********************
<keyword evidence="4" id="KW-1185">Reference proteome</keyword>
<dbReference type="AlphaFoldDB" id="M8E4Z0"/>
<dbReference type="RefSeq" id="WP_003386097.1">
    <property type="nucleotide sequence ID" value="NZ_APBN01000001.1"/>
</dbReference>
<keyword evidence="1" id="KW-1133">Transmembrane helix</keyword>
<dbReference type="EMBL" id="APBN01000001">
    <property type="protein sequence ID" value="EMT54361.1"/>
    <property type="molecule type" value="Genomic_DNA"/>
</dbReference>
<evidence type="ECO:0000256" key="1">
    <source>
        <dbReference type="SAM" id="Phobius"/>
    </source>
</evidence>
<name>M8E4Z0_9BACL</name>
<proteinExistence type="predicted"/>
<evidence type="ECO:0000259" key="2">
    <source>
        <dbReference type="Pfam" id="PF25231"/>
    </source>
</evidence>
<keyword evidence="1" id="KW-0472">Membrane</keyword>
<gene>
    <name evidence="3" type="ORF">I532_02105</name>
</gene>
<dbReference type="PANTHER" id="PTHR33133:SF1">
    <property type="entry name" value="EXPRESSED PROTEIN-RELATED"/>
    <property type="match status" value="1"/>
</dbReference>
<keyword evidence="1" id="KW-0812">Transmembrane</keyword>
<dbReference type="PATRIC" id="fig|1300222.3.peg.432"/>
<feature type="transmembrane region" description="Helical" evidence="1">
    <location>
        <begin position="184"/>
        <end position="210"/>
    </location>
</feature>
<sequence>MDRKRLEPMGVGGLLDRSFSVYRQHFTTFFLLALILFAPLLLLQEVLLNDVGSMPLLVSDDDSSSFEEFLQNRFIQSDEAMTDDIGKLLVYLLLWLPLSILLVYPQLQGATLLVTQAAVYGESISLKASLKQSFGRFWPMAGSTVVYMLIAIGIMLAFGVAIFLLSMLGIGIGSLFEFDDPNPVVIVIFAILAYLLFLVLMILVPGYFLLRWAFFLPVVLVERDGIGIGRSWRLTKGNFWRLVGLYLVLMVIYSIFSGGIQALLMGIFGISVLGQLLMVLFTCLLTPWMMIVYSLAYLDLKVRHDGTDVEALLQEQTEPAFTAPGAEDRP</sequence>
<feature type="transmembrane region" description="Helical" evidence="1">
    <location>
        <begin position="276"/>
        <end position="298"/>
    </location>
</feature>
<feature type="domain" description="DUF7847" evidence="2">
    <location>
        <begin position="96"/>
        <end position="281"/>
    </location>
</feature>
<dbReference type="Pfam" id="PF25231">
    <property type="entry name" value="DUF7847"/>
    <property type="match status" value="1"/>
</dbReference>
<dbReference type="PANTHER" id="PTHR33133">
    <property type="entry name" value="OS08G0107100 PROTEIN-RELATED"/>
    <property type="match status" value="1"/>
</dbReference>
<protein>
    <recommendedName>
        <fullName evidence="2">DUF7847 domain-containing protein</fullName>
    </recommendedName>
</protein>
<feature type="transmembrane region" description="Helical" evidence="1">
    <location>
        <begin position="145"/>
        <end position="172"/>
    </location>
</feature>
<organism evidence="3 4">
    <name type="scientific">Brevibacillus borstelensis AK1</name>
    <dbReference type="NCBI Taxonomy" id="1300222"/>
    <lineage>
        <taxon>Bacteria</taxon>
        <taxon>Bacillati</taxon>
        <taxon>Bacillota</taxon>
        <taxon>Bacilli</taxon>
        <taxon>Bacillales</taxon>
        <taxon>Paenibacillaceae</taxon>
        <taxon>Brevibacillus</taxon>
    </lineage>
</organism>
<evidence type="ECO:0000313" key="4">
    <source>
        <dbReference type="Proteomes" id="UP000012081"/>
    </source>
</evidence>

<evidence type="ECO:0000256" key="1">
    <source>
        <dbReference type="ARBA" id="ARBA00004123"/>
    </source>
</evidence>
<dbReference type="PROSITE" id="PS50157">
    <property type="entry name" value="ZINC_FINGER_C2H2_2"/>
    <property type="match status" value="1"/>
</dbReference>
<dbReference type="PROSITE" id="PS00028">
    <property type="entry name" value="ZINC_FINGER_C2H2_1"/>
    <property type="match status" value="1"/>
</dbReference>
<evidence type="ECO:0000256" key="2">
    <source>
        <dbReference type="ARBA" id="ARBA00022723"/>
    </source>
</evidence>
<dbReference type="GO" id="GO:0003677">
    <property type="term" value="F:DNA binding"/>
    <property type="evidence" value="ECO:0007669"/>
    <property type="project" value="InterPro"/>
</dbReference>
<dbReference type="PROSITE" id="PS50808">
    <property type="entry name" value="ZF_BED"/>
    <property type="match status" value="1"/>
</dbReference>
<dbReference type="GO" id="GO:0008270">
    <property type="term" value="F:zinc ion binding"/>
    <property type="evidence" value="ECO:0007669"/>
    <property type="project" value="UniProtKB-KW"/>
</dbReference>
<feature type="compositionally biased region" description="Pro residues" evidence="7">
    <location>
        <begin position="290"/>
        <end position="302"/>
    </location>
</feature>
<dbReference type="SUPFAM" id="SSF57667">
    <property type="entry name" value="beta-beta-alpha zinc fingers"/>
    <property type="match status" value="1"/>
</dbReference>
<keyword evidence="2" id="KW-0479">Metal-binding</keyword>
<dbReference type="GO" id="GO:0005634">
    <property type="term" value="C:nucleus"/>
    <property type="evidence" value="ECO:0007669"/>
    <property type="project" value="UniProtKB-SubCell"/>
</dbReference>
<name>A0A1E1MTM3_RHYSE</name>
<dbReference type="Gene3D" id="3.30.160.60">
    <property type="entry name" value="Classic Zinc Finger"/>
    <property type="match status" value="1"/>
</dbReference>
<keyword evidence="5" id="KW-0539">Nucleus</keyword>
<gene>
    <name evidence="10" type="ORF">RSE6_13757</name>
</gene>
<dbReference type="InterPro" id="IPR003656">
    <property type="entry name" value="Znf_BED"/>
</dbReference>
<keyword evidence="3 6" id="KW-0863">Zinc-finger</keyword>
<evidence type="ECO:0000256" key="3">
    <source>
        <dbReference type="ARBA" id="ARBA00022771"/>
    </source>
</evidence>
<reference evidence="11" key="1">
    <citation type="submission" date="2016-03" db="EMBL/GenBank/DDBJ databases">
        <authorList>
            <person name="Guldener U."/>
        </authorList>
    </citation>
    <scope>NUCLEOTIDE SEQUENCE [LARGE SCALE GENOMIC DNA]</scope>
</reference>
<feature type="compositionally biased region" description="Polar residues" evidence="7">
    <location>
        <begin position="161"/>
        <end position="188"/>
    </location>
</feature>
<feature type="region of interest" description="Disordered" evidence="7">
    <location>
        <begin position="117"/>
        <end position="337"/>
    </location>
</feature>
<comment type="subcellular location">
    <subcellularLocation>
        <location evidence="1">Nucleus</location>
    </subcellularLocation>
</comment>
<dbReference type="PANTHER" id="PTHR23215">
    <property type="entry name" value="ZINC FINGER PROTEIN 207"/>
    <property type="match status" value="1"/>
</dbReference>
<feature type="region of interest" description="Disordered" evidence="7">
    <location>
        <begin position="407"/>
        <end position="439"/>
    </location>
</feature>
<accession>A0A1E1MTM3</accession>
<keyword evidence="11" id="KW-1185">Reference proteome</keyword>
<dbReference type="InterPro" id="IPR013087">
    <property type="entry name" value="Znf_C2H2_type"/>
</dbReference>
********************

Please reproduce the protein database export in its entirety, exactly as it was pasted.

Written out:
<keyword evidence="4" id="KW-1185">Reference proteome</keyword>
<dbReference type="AlphaFoldDB" id="M8E4Z0"/>
<dbReference type="RefSeq" id="WP_003386097.1">
    <property type="nucleotide sequence ID" value="NZ_APBN01000001.1"/>
</dbReference>
<keyword evidence="1" id="KW-1133">Transmembrane helix</keyword>
<dbReference type="EMBL" id="APBN01000001">
    <property type="protein sequence ID" value="EMT54361.1"/>
    <property type="molecule type" value="Genomic_DNA"/>
</dbReference>
<evidence type="ECO:0000256" key="1">
    <source>
        <dbReference type="SAM" id="Phobius"/>
    </source>
</evidence>
<name>M8E4Z0_9BACL</name>
<proteinExistence type="predicted"/>
<evidence type="ECO:0000259" key="2">
    <source>
        <dbReference type="Pfam" id="PF25231"/>
    </source>
</evidence>
<keyword evidence="1" id="KW-0472">Membrane</keyword>
<gene>
    <name evidence="3" type="ORF">I532_02105</name>
</gene>
<dbReference type="PANTHER" id="PTHR33133:SF1">
    <property type="entry name" value="EXPRESSED PROTEIN-RELATED"/>
    <property type="match status" value="1"/>
</dbReference>
<keyword evidence="1" id="KW-0812">Transmembrane</keyword>
<dbReference type="PATRIC" id="fig|1300222.3.peg.432"/>
<feature type="transmembrane region" description="Helical" evidence="1">
    <location>
        <begin position="184"/>
        <end position="210"/>
    </location>
</feature>
<sequence>MDRKRLEPMGVGGLLDRSFSVYRQHFTTFFLLALILFAPLLLLQEVLLNDVGSMPLLVSDDDSSSFEEFLQNRFIQSDEAMTDDIGKLLVYLLLWLPLSILLVYPQLQGATLLVTQAAVYGESISLKASLKQSFGRFWPMAGSTVVYMLIAIGIMLAFGVAIFLLSMLGIGIGSLFEFDDPNPVVIVIFAILAYLLFLVLMILVPGYFLLRWAFFLPVVLVERDGIGIGRSWRLTKGNFWRLVGLYLVLMVIYSIFSGGIQALLMGIFGISVLGQLLMVLFTCLLTPWMMIVYSLAYLDLKVRHDGTDVEALLQEQTEPAFTAPGAEDRP</sequence>
<feature type="transmembrane region" description="Helical" evidence="1">
    <location>
        <begin position="276"/>
        <end position="298"/>
    </location>
</feature>
<feature type="domain" description="DUF7847" evidence="2">
    <location>
        <begin position="96"/>
        <end position="281"/>
    </location>
</feature>
<dbReference type="Pfam" id="PF25231">
    <property type="entry name" value="DUF7847"/>
    <property type="match status" value="1"/>
</dbReference>
<dbReference type="PANTHER" id="PTHR33133">
    <property type="entry name" value="OS08G0107100 PROTEIN-RELATED"/>
    <property type="match status" value="1"/>
</dbReference>
<protein>
    <recommendedName>
        <fullName evidence="2">DUF7847 domain-containing protein</fullName>
    </recommendedName>
</protein>
<feature type="transmembrane region" description="Helical" evidence="1">
    <location>
        <begin position="145"/>
        <end position="172"/>
    </location>
</feature>
<organism evidence="3 4">
    <name type="scientific">Brevibacillus borstelensis AK1</name>
    <dbReference type="NCBI Taxonomy" id="1300222"/>
    <lineage>
        <taxon>Bacteria</taxon>
        <taxon>Bacillati</taxon>
        <taxon>Bacillota</taxon>
        <taxon>Bacilli</taxon>
        <taxon>Bacillales</taxon>
        <taxon>Paenibacillaceae</taxon>
        <taxon>Brevibacillus</taxon>
    </lineage>
</organism>
<evidence type="ECO:0000313" key="4">
    <source>
        <dbReference type="Proteomes" id="UP000012081"/>
    </source>
</evidence>

<evidence type="ECO:0000256" key="1">
    <source>
        <dbReference type="ARBA" id="ARBA00004123"/>
    </source>
</evidence>
<dbReference type="PROSITE" id="PS50157">
    <property type="entry name" value="ZINC_FINGER_C2H2_2"/>
    <property type="match status" value="1"/>
</dbReference>
<dbReference type="PROSITE" id="PS00028">
    <property type="entry name" value="ZINC_FINGER_C2H2_1"/>
    <property type="match status" value="1"/>
</dbReference>
<evidence type="ECO:0000256" key="2">
    <source>
        <dbReference type="ARBA" id="ARBA00022723"/>
    </source>
</evidence>
<dbReference type="GO" id="GO:0003677">
    <property type="term" value="F:DNA binding"/>
    <property type="evidence" value="ECO:0007669"/>
    <property type="project" value="InterPro"/>
</dbReference>
<dbReference type="PROSITE" id="PS50808">
    <property type="entry name" value="ZF_BED"/>
    <property type="match status" value="1"/>
</dbReference>
<dbReference type="GO" id="GO:0008270">
    <property type="term" value="F:zinc ion binding"/>
    <property type="evidence" value="ECO:0007669"/>
    <property type="project" value="UniProtKB-KW"/>
</dbReference>
<feature type="compositionally biased region" description="Pro residues" evidence="7">
    <location>
        <begin position="290"/>
        <end position="302"/>
    </location>
</feature>
<dbReference type="SUPFAM" id="SSF57667">
    <property type="entry name" value="beta-beta-alpha zinc fingers"/>
    <property type="match status" value="1"/>
</dbReference>
<keyword evidence="2" id="KW-0479">Metal-binding</keyword>
<dbReference type="GO" id="GO:0005634">
    <property type="term" value="C:nucleus"/>
    <property type="evidence" value="ECO:0007669"/>
    <property type="project" value="UniProtKB-SubCell"/>
</dbReference>
<name>A0A1E1MTM3_RHYSE</name>
<dbReference type="Gene3D" id="3.30.160.60">
    <property type="entry name" value="Classic Zinc Finger"/>
    <property type="match status" value="1"/>
</dbReference>
<keyword evidence="5" id="KW-0539">Nucleus</keyword>
<gene>
    <name evidence="10" type="ORF">RSE6_13757</name>
</gene>
<dbReference type="InterPro" id="IPR003656">
    <property type="entry name" value="Znf_BED"/>
</dbReference>
<keyword evidence="3 6" id="KW-0863">Zinc-finger</keyword>
<evidence type="ECO:0000256" key="3">
    <source>
        <dbReference type="ARBA" id="ARBA00022771"/>
    </source>
</evidence>
<reference evidence="11" key="1">
    <citation type="submission" date="2016-03" db="EMBL/GenBank/DDBJ databases">
        <authorList>
            <person name="Guldener U."/>
        </authorList>
    </citation>
    <scope>NUCLEOTIDE SEQUENCE [LARGE SCALE GENOMIC DNA]</scope>
</reference>
<feature type="compositionally biased region" description="Polar residues" evidence="7">
    <location>
        <begin position="161"/>
        <end position="188"/>
    </location>
</feature>
<feature type="region of interest" description="Disordered" evidence="7">
    <location>
        <begin position="117"/>
        <end position="337"/>
    </location>
</feature>
<comment type="subcellular location">
    <subcellularLocation>
        <location evidence="1">Nucleus</location>
    </subcellularLocation>
</comment>
<dbReference type="PANTHER" id="PTHR23215">
    <property type="entry name" value="ZINC FINGER PROTEIN 207"/>
    <property type="match status" value="1"/>
</dbReference>
<feature type="region of interest" description="Disordered" evidence="7">
    <location>
        <begin position="407"/>
        <end position="439"/>
    </location>
</feature>
<accession>A0A1E1MTM3</accession>
<keyword evidence="11" id="KW-1185">Reference proteome</keyword>
<dbReference type="InterPro" id="IPR013087">
    <property type="entry name" value="Znf_C2H2_type"/>
</dbReference>